UPDATE: See the update in the third comment below. I can summarize my point this way. Gelman thinks .84 is too big. If you’re using that number in a classical/Frequentist way then maybe it is. If however, you do the correct Bayesian thing and average anything of interest over , then you’ll be perfectly fine. It’s correctly considering all possible values of consistent with the evidence.

November 24, 2013
• November 25, 2013Brendon J. Brewer

Interesting post as usual, Joseph. I enjoyed the joke about tea and crumpets.

“If we observe data y ~ N(theta,1) and get y=1, then this is consistent with being pure noise, but the posterior probability for theta>0 is .84.”

I hate the phrase “consistent with”. For me, it’s up there with “random” as one of the most useless phrases in science. If you think there’s a special value such as theta=0 which is extra plausible, then sure, analysis based on the flat prior might disagree a bit with your intuition which is not using a flat prior. I’m rather stunned that anyone thinks this is a problem.

A plausible interpretation is that Gelman is using this example to get beginners to think, rather than because he really thinks there’s a problem.

• November 25, 2013Joseph

Brendon,

I’m open to a better word than “consistent”.

So what’s a better way to describe the fact that if the key consequences of the highly informative prior are true, then they imply the key consequences of the uninformative prior are true?

Specifically, and both priors would guess , so they’re either both right or both wrong about that.

• November 25, 2013Joseph

UPDATE: If the entropy stuff above is too cryptic then I’ll reword it.

Let and suppose our real goal is to say something about some other parameter of interest .

Then if is large, that’s telling us we shouldn’t use to make inferences about . Rather we should use the correct expression:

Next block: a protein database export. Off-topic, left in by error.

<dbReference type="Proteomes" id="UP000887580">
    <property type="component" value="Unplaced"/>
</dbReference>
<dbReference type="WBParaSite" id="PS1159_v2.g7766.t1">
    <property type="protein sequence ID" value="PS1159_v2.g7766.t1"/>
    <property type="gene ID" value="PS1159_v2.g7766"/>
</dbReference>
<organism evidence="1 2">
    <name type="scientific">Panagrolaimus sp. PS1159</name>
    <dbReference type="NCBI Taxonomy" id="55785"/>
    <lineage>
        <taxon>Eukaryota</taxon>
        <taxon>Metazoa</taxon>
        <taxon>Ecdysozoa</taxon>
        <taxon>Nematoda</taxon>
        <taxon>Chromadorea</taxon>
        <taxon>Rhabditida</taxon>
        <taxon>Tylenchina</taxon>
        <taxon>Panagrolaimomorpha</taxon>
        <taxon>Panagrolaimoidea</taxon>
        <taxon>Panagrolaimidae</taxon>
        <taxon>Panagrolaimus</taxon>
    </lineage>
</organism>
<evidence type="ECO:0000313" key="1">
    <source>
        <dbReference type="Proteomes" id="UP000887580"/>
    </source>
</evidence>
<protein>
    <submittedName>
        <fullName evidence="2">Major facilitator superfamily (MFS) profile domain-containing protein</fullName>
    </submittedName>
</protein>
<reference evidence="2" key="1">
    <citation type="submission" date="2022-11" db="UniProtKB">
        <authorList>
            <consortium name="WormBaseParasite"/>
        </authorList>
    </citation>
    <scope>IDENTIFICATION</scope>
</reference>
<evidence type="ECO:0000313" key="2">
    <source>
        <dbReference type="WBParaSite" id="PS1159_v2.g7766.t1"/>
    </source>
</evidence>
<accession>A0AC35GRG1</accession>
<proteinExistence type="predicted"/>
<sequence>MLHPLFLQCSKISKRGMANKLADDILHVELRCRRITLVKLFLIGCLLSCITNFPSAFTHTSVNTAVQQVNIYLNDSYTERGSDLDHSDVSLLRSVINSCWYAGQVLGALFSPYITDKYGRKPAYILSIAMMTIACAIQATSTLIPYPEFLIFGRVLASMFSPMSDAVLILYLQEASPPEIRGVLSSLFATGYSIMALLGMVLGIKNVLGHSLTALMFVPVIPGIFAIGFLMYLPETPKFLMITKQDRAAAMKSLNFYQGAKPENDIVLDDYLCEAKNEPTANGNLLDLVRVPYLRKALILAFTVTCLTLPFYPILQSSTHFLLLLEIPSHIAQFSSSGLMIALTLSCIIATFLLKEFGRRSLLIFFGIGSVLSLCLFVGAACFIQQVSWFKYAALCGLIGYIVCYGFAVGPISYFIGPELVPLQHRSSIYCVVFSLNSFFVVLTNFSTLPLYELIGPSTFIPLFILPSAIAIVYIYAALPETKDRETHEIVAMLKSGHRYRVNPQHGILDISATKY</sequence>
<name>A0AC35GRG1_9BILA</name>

In other words, the uninformative prior is warning us that we can’t trust the statement “H is true”.

But the high value of is actually giving us a much much stronger warning. It’s warning us that we shouldn’t be using the intermediary H at all. We should be using:

• November 25, 2013konrad

I think it’s fairly clear from the comment thread on Gelman’s blog what the issue is:

Gelman has extra information about the applications he is interested in, namely that theta is likely to be close to zero. His complaint is that the uninformative prior doesn’t capture this obvious (to him) information. Unfortunately the information is not so obvious to the rest of us, because we don’t have the same applications in mind. I don’t think frequentist intuition comes into it.

There may be a secondary issue, in that Gelman seems to think that the probability .84 is very(?) close to certainty. But as I pointed out on that thread, it’s the sort of probability that is routinely beaten at the poker table – the only sensible conclusion on obtaining a posterior of .84 is that you’re in a condition of uncertainty – theta>0 is likely but far from certain. Again, frequentist intuition is on the same page: a p-value of .16 is not considered significant.

• November 25, 2013Brendon J. Brewer